[Report] Graduate Students Conference: Good Life, Emotions, and the Senses in Asian Philosophy (Day 1)

Day 1, December 16

On December 16-17, 2021, National Chengchi University (Taiwan) hosted a symposium, “International Graduate Student Conference: Emotions, Senses, and the Good Life in Asian Philosophy(情感、感官與美好人生國際研究生亞洲哲學論壇).” Participants were students and professors from universities in Asia; a total of 15 speakers gave presentations.


In the first session, three speakers gave their presentations: Park So Jeong (朴素晶), professor of Sung Kyun Kwan University (Korea), Ha Na, Ph.D. student of Sung Kyun Kwan University, and Tatebe Ryohei (建部良平), Ph.D. student of University of Tokyo (Japan).


Park’s presentation was entitled “Emotional Reasoning: The Dynamic Characteristics of ‘Jeong 情’ in Traditional and Contemporary Korean Culture.” She raised the issue of how “J was/is . It is interesting to note that she pointed out the importance of the scholar Seongho Yi Ik (星湖李翼, 1681-1763) when considering “Jeong” in the traditional sense.


The second speaker, Ha Na, is a student of Professor Park. Her presentation was entitled “The Philosophical Discourse on ‘Public [– Focusing on Seongho Yi Ik (星湖 李瀷)’s Theory of the Public Seven Emotions [公七情].” As we can see from the title, she also mentioned Seongho Yi Ik, emphasizing the discussion on the nature of “Jeong” in the realm of “publicSince the discussion of “Jeong” was also prominent in 17th– and 18th-century China and Japan, the two speakers’ presentations are important in considering the contemporaneous trends of Confucianism in Korea, China, and Japan.


The third speaker was Tatebe Ryohei, who gave a presentation entitled “Characters (as Mediators of Ancient Ritual, Thought, and Emotion: Duan Yucai’s (Philosophy of Language.” He presented a discussion on the study of characters (文字) developed by a Qing dynasty Confucian scholar named Duan Yucai, especially on his work Shuowen Jiezi Zhu (説文解字注). Duan had developed many discussions by thinking about the meaning or nature of each character. According to Tatebe, knowing how Duan developed his imagination from each character or how he engaged with characters is a good approach for us to think about Chinese characters, which, after all, have greatly influenced Asian culture.


In the second session, two speakers presented: Winnie Sung, professor of Nanyang Technological University, and Chen Huiya (陳薈雅), Ph.D. student of National Chengchi University.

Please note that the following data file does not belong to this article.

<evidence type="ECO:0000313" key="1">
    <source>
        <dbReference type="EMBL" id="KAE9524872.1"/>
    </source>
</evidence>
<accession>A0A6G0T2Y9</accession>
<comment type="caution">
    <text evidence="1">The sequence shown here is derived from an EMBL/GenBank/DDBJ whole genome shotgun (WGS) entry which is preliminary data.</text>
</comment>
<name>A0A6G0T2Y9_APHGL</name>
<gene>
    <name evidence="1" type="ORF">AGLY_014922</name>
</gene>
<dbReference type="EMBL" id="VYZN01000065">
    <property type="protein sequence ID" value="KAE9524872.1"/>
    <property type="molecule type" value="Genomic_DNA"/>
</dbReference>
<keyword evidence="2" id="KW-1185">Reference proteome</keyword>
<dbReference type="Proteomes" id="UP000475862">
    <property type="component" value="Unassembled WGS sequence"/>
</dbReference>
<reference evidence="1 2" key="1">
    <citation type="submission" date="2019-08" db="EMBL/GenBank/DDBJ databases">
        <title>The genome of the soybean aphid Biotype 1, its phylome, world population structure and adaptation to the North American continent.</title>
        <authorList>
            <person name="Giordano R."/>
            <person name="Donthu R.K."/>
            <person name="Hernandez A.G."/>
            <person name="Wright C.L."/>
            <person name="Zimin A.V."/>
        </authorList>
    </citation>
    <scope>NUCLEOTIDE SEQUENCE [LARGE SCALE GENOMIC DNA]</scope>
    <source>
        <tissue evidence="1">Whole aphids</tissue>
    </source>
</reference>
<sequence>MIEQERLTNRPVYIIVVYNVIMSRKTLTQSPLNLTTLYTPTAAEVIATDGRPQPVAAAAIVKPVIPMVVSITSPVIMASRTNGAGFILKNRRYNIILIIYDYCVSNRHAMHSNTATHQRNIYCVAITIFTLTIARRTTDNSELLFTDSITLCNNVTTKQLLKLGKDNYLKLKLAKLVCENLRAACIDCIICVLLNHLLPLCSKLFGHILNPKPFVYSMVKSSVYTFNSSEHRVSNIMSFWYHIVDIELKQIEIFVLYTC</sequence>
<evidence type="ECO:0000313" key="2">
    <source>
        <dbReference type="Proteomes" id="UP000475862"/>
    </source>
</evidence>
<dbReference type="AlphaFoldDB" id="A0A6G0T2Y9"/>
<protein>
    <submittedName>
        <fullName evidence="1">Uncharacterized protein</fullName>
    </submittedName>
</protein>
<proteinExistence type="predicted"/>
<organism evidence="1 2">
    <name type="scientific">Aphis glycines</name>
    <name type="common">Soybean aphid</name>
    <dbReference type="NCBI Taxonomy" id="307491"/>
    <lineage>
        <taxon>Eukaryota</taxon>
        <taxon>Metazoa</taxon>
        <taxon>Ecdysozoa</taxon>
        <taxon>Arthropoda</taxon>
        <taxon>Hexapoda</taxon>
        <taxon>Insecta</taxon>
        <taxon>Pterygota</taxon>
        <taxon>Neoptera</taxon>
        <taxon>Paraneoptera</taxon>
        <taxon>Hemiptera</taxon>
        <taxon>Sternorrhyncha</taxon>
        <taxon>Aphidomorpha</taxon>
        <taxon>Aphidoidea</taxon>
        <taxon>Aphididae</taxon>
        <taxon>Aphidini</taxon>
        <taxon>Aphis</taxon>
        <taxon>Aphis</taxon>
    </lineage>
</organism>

The first speaker was Winnie Sung. Her presentation was entitled “‘Wu惡’ in the Mencius,” analyzing the word “Wu 悪” of “羞惡之心” in Mencius. Along with “惻隱之心,” “辭讓之心,” and “是非之心,” “羞惡之心” is a famous moralistic heart emphasized by the Confucian scholar. According to her, in existing English-language scholarship, there is a tendency not to focus on “羞惡.” The reason she focuses on that issue is to think why there is the word “Wu,” which means disgust, in such a moral term.


The second speaker was Chen Huiya, who gave a presentation entitled “A Philosophical Reflection on the Healing of Shamanism in Taiwan.” It is a discussion of shamanism from a clinical psychology perspective. When a clinical psychologist confronts various patients, giving treatment based on a scientific perspective or telling them some scientific knowledge is not always good for patients to change their reality. In this sense, she pointed out the possibility of shamanism in practical treatment.


The afternoon session began with Professor Ellie Hua Wang (王華) from National Chengchi University. Her keynote speech was titled “The Nature of Ethical Knowledge in the Xunzi.” Professor Wang focused on the concept of reasoning in the text of Xunzi 荀子 and investigated the nature of knowing. Her main view was that Xunzi developed a type of constitutive reasoning which is different from the one of Aristotle. For Xunzi, Dao道 is not Heaven’s Way but the Former King’s先王 Way. And the categories are instituted to the purpose, not a definite mapping of sets. Human beings make not by reasoning but by daily .


Next, the PhD student from the Chinese University Hong Kong presented his reinterpretation of Mencius’ famous doctrine about the goodness of human nature. His argument was titled “Pragmatist Mencius and the Problem of Underdetermination.” Choi Guk assumed that Mencius proposed his human nature theory for pragmatic reasons. He focused on Mencius’ discussion of the four sprouts 四端 and his criticism of “Throwing Oneself Away” 自棄, pointing out that these statements could constitute a framework for us to understand Mencius’s ethical intention. The focus is on what we should consider as of our nature.


After a short break, a general discussion was held in the final session. Professor He Jiarui (何佳瑞) from the Fu Jen Catholic University hosted the session and commented on the last two presentations. Toward Professor Wang’s speech, one of the questions raised was: since the rules are changeable for Xunzi, how can he persuade people to obey them? As for Choi Gu’s talk, Professor He expressed appreciation for his challenge to understand Mencius in a new way but also reminded him of the necessity to explain why he considers the traditional interpretation not good enough. Also, Tatebe Ryohei  from the university of Tokyo expressed his interest in Xunzi’s concept of Tongren [通人], and Professor Sato Masayuki (佐藤将之) from the National Taiwan University, who was answered the question. The session ended in a lively atmosphere.



Reported by:

TATEBE Ryohei (The University of Tokyo, Graduate School of Humanities and Sociology, Ph.D. student)

ZHANG Yingzi (The University of Tokyo, Graduate School of Humanities and Sociology, Ph.D. student)